Today’s organizations are challenged with securing many different ‘silos’ of digital identity across complex hybrid and multi-cloud environments—with each environment having siloed security controls. All these environments and silos are making identity security, including ITDR, more of a priority for all organizations and C-suites.

Identity infrastructure is the most unprotected part of the technology stack and needs protection like any cloud, endpoint, or network. If businesses don’t protect identities and their infrastructure, hackers will continue to exploit security gaps that identity teams don’t understand and can’t protect. Most businesses have hybrid cloud and on-prem environments, which might help increase productivity, but it’s a deterrent for a comprehensive security posture. Cloud environments—as part of today’s modern age—dramatically increase the identity attack surface to legacy systems by creating more opportunities for attackers to sneak in through the backdoor. Businesses need to consider protection for their service accounts, ensure they have MFA and PAM installed in every place possible, extend MFA to legacy systems, and ensure they can detect account takeovers and lateral movement. To make this a reality, security teams must begin collaborating with identity teams and serving as their partners to bridge these gaps—ultimately creating a security layer around identity.

What are the implications of the increasing use of IoT devices on cybersecurity, and how can these risks be mitigated?

Using IoT devices isn’t the problem; it’s how interconnected they are. If you have one compromised device connected to another, you can expect an attacker to compromise that one, too.  To secure IoT, one must do their best to segment and compartmentalize mission-critical environments that are connected to the internet.

Compromised identities—including IOT identities— continue to be the weapon of choice for cyber attackers.  Organizations attempt to solve this challenge with a patchwork network of controls and tools, but the tools are outdated or are simply another management solution, not security.   This approach leaves tons of holes, gaps, and blind spots that go unprotected, leaving systems vulnerable to attack. Businesses must consider protecting identity sprawl with a security layer like Silverfort.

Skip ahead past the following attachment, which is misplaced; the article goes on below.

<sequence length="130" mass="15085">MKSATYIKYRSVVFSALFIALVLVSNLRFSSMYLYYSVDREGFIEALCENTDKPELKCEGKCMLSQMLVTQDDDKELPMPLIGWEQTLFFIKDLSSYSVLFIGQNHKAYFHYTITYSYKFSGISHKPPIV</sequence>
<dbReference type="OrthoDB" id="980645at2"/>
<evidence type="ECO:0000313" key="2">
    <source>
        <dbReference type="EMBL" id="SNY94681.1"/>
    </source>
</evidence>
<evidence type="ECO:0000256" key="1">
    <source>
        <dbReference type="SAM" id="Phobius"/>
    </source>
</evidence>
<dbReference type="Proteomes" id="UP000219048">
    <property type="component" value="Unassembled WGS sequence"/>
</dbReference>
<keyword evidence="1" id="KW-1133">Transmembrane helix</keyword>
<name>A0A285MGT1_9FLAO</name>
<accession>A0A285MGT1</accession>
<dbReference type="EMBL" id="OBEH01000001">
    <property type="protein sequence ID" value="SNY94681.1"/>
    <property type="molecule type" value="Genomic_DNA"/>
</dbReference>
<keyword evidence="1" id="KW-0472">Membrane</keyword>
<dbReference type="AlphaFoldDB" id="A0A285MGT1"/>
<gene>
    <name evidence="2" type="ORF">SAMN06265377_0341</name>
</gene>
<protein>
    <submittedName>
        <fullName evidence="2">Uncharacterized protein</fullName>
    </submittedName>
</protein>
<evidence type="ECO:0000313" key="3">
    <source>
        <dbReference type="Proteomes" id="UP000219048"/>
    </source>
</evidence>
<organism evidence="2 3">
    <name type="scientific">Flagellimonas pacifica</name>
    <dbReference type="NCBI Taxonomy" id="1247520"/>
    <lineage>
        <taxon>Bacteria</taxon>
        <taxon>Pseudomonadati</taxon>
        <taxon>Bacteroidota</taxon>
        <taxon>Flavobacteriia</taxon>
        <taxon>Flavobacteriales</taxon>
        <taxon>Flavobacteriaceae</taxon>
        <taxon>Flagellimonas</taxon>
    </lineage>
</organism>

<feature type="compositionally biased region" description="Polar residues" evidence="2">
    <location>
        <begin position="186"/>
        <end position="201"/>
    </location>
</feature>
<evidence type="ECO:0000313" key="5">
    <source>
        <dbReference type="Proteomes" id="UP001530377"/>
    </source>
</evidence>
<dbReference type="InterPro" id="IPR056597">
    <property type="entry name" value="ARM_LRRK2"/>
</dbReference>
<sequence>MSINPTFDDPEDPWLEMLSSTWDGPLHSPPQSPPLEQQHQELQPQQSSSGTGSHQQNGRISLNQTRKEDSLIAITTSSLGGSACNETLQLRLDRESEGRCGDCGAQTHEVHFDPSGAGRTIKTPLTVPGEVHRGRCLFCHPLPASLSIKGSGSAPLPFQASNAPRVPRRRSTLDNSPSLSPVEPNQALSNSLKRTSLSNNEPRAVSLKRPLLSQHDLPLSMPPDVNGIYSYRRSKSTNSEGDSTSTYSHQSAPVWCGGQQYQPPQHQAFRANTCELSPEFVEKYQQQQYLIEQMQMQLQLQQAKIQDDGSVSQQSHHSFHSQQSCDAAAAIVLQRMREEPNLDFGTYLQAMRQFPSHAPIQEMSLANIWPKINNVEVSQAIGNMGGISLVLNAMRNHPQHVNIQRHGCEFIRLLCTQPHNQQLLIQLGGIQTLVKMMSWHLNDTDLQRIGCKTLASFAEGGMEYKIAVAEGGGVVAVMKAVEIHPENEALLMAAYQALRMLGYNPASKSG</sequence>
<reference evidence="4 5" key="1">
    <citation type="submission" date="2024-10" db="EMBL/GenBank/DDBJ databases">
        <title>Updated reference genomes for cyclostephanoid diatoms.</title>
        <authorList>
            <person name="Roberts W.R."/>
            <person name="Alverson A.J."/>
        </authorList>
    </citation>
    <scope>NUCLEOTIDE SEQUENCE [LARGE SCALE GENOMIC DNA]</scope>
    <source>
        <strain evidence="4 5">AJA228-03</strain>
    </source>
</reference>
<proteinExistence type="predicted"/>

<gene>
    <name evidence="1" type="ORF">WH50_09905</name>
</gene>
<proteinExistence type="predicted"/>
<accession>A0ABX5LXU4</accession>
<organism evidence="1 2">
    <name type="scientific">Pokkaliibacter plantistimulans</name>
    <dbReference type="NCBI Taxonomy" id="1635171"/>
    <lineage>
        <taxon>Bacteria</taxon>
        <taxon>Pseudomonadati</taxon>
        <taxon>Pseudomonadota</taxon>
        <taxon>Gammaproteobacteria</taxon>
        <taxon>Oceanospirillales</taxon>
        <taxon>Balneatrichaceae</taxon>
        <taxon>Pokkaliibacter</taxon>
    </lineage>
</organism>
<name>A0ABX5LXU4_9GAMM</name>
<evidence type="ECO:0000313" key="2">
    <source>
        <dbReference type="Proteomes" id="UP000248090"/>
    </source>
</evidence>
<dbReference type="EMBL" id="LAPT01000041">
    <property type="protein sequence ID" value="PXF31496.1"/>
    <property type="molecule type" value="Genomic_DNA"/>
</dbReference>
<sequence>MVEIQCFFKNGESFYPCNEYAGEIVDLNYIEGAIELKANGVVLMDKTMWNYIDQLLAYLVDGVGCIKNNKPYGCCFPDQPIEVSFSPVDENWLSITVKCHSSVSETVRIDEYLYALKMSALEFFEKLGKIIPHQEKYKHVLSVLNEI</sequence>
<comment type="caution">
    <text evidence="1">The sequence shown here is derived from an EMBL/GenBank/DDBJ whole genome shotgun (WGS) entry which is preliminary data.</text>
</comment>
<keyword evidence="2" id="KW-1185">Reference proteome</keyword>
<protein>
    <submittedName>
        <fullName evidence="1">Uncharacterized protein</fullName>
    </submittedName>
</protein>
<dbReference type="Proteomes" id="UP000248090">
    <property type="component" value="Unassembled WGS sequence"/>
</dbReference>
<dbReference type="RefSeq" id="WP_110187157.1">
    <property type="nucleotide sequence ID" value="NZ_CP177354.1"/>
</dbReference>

Can you provide guidance on how organizations can proactively assess their identity threat detection and response readiness?

The identity attack surface is constantly expanding and reaching far beyond the power of what traditional MFA and PAM tools can secure. However, there are a few things organizations can do now to proactively access their identity security posture and get closer to the 360-degree protection required to defend against today’s threats. These include:

  • Med the gap that exists between identity and security teams. Until now, two very distinct conversations have been happening in identity and security team meetings, respectfully. To secure the identity infrastructure, security has to have a stake in the identity game. An aspect of these open discussions needs to include educating identity teams on why a security-first mindset will skyrocket their productivity and allow them to spend less time on draining tasks like chasing alerts.
  • Understand the existing security gaps. Before businesses can solve the identity security crisis, they need to understand the existing gaps. Most businesses operate in hybrid, interconnected environments where users access both on-premises and cloud resources using the same credentials. While this helps in some ways, it hurts security more by increasing the attack surface of both the cloud and on-prem environment. Organizations should ensure they have comprehensive visibility into all users’ authentications and access attempts, in addition to all implemented MFA and real-time identity segmentations.
  • Follow the rule of “least privilege.” Creating and instituting policies that ensure no user can access more resources than they need to do their job effectively is one way to protect privileged accounts. By comparing users’ access entitlements with what they are accessing, identity and security teams can save themselves from playing catch-up later on and be ready to combat security issues in real time.
About the Author

About the Author

Shauli Zacks is a tech enthusiast who has reviewed and compared hundreds of programs in multiple niches, including cybersecurity, office and productivity tools, and parental control apps. He enjoys researching and understanding what features are important to the people using these tools.